7. If organic farming, which decries synthetic fertilizer, was chosen over conventional farming, we would have a choice. We could kill millions of people to reduce global food needs, or we could sacrifice wildlife habitat in the amount of millions of square miles so we could produce more manure.

Why is organic farming bad? Mr. Avery believes he has the answer.

Notwithstanding Mr. Avery’s new book, I am not sure whether organic farming is bad or not. It is often difficult to sort through rhetoric and find fact. I do know that my forefathers had large organic farms. The produce was good and it was nourishing. Before I can turn my back completely on organic farming and organic gardening, I need clearer evidence. You probably want to do more research, too.

© 2007, Anna Hart. Anna Hart invites you to read more of her articles about organic farming on a small scale at http://www.organicspringtime.com. Anna is posting new articles regularly, each one dealing with some facet of organic gardening. If you want to know how to make your own organic fertilizer, you will want to read Anna’s article on the subject.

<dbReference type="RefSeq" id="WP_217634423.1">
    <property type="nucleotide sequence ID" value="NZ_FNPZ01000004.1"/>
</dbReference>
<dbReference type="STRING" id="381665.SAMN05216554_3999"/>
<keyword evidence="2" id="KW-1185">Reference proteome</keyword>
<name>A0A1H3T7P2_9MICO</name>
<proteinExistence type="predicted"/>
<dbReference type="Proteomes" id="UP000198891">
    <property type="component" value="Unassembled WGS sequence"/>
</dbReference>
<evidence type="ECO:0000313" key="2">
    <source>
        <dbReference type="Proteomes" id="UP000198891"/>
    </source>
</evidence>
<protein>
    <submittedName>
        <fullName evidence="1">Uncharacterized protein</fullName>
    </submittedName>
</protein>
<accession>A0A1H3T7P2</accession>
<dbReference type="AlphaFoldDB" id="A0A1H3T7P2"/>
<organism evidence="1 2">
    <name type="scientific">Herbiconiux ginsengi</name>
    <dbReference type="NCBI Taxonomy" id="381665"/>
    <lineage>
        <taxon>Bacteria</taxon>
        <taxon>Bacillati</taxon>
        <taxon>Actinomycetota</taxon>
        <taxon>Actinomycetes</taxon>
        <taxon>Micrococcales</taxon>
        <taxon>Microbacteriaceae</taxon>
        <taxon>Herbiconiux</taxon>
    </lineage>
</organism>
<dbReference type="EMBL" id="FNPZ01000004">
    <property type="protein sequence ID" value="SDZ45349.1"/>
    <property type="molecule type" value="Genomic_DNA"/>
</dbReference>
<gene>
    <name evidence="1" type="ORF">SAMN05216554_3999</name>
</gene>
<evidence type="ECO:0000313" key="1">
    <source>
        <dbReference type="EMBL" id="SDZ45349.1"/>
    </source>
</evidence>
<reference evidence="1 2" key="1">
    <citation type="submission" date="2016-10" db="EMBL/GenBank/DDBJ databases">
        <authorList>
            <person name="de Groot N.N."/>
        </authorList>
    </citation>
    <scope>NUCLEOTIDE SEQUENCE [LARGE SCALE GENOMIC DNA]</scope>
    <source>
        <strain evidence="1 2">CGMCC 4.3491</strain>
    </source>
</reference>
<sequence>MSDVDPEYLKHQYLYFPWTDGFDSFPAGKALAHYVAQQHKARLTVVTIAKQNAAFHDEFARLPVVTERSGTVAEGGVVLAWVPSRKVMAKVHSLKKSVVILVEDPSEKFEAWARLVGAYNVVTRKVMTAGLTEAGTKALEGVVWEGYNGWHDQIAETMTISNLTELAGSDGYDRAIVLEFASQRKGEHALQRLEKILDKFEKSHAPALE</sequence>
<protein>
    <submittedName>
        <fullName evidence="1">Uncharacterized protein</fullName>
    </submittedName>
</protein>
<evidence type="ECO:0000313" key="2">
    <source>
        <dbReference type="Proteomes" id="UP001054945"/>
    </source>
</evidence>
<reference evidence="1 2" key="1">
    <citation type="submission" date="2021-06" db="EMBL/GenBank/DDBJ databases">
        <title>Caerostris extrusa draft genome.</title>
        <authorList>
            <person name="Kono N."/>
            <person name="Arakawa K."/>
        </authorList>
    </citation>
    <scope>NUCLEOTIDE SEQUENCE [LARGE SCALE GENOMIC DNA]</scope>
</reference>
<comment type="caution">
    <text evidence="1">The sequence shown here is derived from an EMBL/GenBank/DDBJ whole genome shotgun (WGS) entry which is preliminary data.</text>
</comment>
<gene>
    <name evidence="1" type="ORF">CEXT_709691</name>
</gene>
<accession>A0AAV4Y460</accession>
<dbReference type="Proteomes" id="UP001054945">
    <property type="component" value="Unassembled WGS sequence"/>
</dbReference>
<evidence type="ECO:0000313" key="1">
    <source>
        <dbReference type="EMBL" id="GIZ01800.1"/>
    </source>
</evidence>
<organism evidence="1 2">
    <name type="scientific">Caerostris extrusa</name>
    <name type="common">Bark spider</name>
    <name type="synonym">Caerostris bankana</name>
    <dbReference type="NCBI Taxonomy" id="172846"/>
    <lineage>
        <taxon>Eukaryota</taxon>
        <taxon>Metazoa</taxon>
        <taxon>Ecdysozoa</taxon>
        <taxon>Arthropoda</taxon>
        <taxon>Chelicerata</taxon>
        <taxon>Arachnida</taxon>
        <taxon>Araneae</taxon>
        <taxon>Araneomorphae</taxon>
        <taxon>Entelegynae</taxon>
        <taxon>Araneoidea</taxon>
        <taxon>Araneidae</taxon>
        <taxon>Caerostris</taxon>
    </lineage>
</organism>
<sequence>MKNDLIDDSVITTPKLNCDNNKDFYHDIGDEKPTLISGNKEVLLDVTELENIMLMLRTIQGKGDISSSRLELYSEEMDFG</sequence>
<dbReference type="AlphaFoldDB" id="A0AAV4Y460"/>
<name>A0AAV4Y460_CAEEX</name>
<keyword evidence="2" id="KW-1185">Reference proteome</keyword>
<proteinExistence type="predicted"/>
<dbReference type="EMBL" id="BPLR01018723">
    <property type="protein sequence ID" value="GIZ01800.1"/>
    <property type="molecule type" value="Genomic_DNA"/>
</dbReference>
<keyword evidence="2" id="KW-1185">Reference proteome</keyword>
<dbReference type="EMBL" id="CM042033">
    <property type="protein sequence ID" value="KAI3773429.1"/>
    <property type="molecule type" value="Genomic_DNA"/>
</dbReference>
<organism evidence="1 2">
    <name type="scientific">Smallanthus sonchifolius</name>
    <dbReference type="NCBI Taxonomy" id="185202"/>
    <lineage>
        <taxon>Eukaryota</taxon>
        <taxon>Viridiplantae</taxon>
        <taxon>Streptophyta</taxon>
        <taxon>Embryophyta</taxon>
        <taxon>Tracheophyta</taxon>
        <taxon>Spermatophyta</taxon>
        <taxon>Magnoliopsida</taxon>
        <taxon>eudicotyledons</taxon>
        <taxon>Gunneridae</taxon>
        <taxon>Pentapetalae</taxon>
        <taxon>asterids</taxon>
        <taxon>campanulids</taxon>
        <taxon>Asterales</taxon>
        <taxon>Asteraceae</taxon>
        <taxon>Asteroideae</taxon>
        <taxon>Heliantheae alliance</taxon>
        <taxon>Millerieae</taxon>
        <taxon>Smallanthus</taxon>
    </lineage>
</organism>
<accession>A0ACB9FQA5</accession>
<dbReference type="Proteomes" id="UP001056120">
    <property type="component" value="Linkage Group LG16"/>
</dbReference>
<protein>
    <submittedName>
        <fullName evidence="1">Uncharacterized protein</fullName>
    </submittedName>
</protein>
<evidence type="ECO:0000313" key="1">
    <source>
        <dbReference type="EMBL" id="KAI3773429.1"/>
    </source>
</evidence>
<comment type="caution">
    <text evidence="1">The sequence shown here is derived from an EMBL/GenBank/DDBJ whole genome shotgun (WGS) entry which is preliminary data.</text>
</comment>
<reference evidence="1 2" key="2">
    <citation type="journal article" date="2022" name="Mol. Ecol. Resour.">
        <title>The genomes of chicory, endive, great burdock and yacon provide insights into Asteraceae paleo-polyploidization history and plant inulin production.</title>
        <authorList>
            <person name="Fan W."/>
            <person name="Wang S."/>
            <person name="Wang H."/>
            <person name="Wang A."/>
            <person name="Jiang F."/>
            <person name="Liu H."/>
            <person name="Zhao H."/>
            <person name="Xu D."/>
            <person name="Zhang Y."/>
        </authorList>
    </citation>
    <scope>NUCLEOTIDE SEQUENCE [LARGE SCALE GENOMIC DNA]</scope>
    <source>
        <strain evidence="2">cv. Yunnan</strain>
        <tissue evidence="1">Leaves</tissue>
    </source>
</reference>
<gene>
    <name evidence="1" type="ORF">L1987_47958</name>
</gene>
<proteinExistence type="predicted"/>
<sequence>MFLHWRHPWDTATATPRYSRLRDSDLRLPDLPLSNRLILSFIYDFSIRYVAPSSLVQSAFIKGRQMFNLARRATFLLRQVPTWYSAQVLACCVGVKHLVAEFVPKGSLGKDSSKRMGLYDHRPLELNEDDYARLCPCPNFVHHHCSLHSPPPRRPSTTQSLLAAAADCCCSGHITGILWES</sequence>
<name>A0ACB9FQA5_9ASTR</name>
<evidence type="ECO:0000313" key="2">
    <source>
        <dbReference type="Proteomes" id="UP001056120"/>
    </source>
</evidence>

Effective Way To Deal With Garden Pests

Effective Way To Deal With Garden Pests

We all know that one of the most disgusting things that can happen in gardening is to deal with garden pests. Sometimes, we are always guarding every petal of our flowering plants just to make it sure that they will be safe from attacks. Too often, we fail on this and we just see out plants having holes made by these pests. Slugs, worms, caterpillars, snails, are some pests that we have to deal with. Though, we can not make our garden to be totally pest-free, still it is better that you do something to even just minimize their damage.